Diocese: Romanian Episcopate
Deanery: Michigan Deanery
3389 Rives Eaton Road
Rives Junction, Michigan 49277
P.O. Box 128
Rives Junction, MI 49277
Rives Junction, MI 49277
Rives Junction, MI 49277
From East or West
Take I-94 toward Jackson. Take exit 138 (Route 127 north) toward Lansing. Take Berry Road exit. At end of exit ramp, turn left. Berry Rd dead ends into Rives Eaton Rd—turn right at the stop sign. The Monastery is 1/4 of a mile down the road on the left hand side.
From the South
Take Route 127 North or 50 North to I-94. Take I-94 toward Jackson. Take exit 138 (Route 127 north) toward Lansing. Take Berry Road exit. At end of exit ramp, turn left. Berry Rd dead ends into Rives Eaton Rd—turn right at the stop sign. The Monastery is 1/4 of a mile down the road on the left hand side.
From the North
Take Route 127 south to Berry Road exit. At end of exit ramp, turn right. Berry Rd dead ends into Rives Eaton Rd—turn right at the stop sign. The Monastery is 1/4 of a mile down the road on the left hand side.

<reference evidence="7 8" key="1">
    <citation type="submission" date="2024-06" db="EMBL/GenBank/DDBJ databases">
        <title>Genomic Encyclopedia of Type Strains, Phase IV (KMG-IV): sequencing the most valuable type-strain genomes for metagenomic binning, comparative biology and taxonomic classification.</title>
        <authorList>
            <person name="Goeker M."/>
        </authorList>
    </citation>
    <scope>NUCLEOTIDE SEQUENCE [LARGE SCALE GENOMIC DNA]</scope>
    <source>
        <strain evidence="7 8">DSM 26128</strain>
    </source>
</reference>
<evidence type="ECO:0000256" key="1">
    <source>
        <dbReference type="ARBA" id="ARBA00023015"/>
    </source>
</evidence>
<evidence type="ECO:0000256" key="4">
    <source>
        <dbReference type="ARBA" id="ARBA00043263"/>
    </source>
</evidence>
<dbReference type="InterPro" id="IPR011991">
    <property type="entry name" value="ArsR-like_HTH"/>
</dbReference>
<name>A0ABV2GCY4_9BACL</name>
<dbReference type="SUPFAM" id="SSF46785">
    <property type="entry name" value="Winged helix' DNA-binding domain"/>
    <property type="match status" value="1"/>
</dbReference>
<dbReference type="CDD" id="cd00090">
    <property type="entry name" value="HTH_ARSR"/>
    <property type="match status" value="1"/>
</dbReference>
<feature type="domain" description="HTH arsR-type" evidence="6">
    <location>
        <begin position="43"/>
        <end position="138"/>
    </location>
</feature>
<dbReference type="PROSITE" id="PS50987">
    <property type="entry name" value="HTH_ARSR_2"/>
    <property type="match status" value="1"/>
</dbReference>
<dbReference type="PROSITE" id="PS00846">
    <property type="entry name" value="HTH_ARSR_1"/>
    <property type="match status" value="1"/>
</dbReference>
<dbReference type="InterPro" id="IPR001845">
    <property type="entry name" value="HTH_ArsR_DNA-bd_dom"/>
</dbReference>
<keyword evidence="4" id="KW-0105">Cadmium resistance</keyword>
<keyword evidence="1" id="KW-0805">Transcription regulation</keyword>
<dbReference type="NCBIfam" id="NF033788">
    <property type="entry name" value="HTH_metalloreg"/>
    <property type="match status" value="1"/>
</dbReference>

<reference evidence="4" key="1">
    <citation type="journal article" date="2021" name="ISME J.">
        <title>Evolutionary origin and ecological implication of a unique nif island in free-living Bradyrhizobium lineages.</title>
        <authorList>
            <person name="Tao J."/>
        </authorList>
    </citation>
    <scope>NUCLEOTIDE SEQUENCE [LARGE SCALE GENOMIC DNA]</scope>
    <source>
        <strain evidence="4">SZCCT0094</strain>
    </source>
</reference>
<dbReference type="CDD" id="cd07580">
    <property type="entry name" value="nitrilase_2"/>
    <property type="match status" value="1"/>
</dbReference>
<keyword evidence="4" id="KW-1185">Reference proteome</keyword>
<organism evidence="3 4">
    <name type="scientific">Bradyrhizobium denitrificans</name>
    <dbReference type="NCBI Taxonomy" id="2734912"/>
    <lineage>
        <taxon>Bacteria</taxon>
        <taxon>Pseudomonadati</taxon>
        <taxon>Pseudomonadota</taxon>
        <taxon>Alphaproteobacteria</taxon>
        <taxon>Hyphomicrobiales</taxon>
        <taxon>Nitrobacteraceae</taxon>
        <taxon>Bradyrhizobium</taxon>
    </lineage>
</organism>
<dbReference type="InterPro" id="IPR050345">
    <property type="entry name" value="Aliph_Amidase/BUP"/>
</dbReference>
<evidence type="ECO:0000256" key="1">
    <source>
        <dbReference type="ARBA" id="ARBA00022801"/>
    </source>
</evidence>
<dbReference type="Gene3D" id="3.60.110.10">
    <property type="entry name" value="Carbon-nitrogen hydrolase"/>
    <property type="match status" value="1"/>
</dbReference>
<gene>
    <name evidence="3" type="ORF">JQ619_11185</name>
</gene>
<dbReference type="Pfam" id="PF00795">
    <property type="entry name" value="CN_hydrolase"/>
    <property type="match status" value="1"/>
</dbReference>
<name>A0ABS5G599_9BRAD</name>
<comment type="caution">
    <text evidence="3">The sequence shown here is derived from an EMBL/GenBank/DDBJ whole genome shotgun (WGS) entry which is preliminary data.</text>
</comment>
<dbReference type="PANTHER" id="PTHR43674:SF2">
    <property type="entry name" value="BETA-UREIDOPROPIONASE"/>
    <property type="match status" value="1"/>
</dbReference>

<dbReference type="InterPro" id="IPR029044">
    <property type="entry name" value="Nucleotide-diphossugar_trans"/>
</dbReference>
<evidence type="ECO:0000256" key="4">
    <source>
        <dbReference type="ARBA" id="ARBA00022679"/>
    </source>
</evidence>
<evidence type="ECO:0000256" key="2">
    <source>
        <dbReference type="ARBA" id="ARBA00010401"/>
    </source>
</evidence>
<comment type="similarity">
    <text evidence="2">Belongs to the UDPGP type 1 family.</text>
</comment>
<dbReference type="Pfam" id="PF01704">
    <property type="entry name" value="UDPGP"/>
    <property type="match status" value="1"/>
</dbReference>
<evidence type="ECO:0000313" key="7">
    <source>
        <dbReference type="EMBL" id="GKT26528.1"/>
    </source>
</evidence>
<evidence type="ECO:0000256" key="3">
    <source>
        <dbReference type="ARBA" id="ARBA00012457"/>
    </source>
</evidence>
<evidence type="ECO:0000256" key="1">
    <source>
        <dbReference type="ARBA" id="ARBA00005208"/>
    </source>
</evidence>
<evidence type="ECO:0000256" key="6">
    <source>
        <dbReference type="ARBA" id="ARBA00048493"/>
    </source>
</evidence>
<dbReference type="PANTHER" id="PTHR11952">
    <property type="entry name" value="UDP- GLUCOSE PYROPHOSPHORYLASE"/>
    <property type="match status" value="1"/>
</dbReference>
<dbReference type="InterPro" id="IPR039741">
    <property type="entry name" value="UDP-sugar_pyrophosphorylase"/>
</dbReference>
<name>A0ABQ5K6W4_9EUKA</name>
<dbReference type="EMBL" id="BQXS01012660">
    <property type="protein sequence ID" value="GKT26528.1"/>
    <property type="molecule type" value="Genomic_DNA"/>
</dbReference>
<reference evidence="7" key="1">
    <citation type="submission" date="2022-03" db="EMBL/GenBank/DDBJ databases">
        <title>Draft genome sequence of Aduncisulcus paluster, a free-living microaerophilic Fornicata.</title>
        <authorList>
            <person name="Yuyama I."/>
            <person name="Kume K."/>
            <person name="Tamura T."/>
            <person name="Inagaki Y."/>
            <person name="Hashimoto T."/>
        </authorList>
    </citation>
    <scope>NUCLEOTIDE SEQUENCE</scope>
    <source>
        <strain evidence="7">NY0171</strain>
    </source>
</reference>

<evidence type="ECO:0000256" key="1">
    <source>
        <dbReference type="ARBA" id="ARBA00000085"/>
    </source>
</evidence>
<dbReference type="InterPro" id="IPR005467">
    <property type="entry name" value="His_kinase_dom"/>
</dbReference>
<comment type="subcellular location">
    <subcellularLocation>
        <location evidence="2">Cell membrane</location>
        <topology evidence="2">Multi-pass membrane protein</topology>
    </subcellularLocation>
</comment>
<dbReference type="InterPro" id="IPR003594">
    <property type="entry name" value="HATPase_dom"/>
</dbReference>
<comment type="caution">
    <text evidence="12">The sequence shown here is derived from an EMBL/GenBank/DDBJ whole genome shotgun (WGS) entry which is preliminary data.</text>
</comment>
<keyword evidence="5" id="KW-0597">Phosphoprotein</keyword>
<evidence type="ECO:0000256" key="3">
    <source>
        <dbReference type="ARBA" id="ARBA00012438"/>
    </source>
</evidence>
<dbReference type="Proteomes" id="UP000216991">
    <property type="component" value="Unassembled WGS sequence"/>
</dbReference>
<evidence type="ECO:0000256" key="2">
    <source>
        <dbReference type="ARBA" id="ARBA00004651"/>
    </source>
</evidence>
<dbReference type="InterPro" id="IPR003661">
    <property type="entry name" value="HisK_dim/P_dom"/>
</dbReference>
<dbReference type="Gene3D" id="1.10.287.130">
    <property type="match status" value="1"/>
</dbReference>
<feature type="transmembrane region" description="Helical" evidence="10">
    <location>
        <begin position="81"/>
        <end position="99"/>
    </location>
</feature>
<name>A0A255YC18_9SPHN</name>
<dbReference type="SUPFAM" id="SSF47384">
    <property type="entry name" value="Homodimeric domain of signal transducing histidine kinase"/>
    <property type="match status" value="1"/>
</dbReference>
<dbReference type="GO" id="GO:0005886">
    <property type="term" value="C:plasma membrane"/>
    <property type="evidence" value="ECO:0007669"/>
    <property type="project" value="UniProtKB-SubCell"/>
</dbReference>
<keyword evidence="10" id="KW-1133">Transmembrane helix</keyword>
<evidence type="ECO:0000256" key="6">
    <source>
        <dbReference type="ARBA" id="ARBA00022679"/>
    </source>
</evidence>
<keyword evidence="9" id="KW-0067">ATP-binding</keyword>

Schedule of Services
All Services are in both Romanian and English. During Great Lent and on major Feast days, times of services may vary.
5:00 Matins, First Hour, Third Hour, Sixth Hour, Typica. Divine Liturgy is served on Wednesdays at 7:00 AM.
5:00 PM Ninth Hour, Vespers, Small Compline.
6:00 PM Vespers with Litiya, Matins and First Hour.
10:00 Divine Liturgy.
9:00 AM Akathist Hymn, Third and Sixth Hours.
5:00 PM Ninth Hour, Vespers, Small Compline
6:00 PM Unction Service on one FRIDAY of each month. Check the monastery’s website for further information.
6:00 PM Vespers with Litiya, Matins and First Hour.
Eves of Great Feasts
Other services (memorial services, Unction services, etc) can be offered upon request. Please call the Monastery to make arrangements.